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Interpreter Empire: Can New York’s Translation Titan Grow to $1 Billion?
In a crowded market pushing bargain-bin prices, New York’s translation titan is counting on a competitive edge to take it to the top spot.
In the $35 billion translation services industry, it’s not unusual for a pair of entrepreneurs to enter the business, as Liz Elting and Phil Shawe did when they founded TransPerfect out of a New York University dorm room in 1992. It’s the next 21 years of their story that are truly remarkable.
Post-MBA, Elting and Shawe built the third-largest translation services company in the world, the second largest in the U.S. and the largest privately held company in the industry. It’s a force with offices in 80 cities, services in more than 170 languages and an all-star client list that includes USPS, IKEA, Johnson & Johnson, and Hilton Worldwide. More than 2,600 employees strong, TransPerfect projected $400 million in revenue for 2013 — and has no intention of going public anytime soon.
Instead, TransPerfect is accelerating along the growth path less traveled. As translation services become increasingly commoditized, the company wards off smaller, cheaper competition with top-notch customer service, deep industry expertise and just the right combination of machine speed and human touch. Today, Elting and Shawe are dedicated to a two-prong goal: growing TransPerfect to the No. 1 player in global translation services and hitting $1 billion in revenue.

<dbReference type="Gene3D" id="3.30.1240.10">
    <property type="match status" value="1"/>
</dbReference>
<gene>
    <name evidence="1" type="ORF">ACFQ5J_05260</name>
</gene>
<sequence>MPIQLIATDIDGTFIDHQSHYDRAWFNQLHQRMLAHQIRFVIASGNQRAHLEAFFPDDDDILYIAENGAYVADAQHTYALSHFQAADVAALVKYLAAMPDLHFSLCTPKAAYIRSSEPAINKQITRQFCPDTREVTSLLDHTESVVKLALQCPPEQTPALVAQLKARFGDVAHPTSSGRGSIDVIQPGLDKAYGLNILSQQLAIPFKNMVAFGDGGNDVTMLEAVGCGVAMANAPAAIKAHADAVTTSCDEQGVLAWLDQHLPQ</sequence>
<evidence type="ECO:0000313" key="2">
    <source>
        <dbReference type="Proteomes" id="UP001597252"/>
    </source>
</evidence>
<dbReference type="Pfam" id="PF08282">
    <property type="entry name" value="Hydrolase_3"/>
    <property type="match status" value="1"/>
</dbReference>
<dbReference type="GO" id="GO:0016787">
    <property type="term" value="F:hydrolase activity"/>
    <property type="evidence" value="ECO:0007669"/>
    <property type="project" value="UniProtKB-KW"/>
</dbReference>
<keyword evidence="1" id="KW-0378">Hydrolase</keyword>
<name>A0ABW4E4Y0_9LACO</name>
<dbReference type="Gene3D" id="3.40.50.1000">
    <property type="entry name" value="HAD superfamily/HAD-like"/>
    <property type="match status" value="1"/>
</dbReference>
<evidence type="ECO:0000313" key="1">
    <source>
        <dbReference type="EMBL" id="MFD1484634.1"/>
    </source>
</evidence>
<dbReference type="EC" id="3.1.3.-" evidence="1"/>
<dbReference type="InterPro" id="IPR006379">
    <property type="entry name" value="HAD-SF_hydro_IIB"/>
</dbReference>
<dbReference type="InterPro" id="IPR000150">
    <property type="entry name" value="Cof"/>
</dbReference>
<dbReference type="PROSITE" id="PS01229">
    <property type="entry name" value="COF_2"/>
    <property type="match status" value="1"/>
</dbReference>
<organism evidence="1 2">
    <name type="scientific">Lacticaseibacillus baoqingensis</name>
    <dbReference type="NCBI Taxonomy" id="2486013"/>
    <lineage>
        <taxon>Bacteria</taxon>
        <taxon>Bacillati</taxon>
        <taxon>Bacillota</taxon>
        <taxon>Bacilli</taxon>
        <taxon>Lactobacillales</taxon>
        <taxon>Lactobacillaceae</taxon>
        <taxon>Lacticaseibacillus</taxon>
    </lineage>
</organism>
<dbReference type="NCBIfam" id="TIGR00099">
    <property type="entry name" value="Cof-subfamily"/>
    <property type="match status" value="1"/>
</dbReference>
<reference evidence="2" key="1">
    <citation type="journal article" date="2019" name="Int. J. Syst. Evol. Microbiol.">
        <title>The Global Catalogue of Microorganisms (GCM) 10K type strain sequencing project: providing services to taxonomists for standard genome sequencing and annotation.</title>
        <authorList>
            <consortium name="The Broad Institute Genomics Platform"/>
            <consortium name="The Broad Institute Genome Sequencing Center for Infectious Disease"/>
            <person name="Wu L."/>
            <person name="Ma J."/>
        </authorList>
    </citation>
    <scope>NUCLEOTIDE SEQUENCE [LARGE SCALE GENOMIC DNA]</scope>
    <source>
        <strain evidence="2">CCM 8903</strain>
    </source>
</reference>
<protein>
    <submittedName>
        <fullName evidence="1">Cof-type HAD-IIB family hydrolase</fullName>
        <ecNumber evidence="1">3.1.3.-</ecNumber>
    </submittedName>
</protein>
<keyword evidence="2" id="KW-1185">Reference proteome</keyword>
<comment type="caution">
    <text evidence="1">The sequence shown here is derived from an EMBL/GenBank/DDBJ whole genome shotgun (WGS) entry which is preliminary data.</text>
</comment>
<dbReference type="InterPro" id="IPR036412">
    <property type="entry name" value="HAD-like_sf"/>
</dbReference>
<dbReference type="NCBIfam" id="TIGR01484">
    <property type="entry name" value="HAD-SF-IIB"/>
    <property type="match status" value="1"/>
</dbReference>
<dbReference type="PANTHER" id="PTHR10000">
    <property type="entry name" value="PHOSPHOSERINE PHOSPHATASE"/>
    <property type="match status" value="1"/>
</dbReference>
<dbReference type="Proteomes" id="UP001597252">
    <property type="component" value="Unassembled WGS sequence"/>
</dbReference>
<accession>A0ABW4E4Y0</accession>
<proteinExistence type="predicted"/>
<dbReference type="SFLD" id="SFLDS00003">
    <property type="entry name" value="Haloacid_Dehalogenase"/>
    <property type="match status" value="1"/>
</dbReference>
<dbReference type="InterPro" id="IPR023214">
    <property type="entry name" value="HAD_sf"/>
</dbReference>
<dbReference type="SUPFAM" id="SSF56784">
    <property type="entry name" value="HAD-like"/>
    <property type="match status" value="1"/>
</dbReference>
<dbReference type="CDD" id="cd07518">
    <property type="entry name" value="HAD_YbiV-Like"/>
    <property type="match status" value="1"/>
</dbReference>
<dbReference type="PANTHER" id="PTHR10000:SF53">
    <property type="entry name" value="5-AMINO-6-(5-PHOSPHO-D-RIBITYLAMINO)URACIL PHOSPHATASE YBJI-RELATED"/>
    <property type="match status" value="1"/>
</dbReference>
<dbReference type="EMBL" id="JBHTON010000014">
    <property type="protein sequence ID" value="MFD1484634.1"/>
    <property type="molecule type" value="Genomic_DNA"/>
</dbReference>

Elting and Shawe met in 1991 through the MBA program at New York University’s Stern School of Business. Prior to attending business school, Elting worked for a leading translation services company, but, she says, “I didn’t originally think, ‘I’m going to go to business school and then start a company.’”
She did, however, join an entrepreneurs’ group at NYU, where she was challenged to think of ideas for a new business. Looking back at her experience with the translations company, “I felt those customers weren’t getting the combination of service and quality they would have gotten from a top-tier investment bank or law firm,” she remembers.
By the time Elting graduated in 1992, she had developed her idea for a document translation company with a determination to “wow” its customers. And as she and Shawe saw a growing number of businesses expanding across country and language lines, the timing seemed right. “There was a recession,” Elting explains. “Since we were still used to living like students, I thought it was a good time to take a risk.”
The duo started document translation company TransPerfect Translations in December 1992 in the NYU dorm room they were then sharing. (Although they were romantically involved in the early years, the relationship between Elting and Shawe has been strictly business for more than a decade.)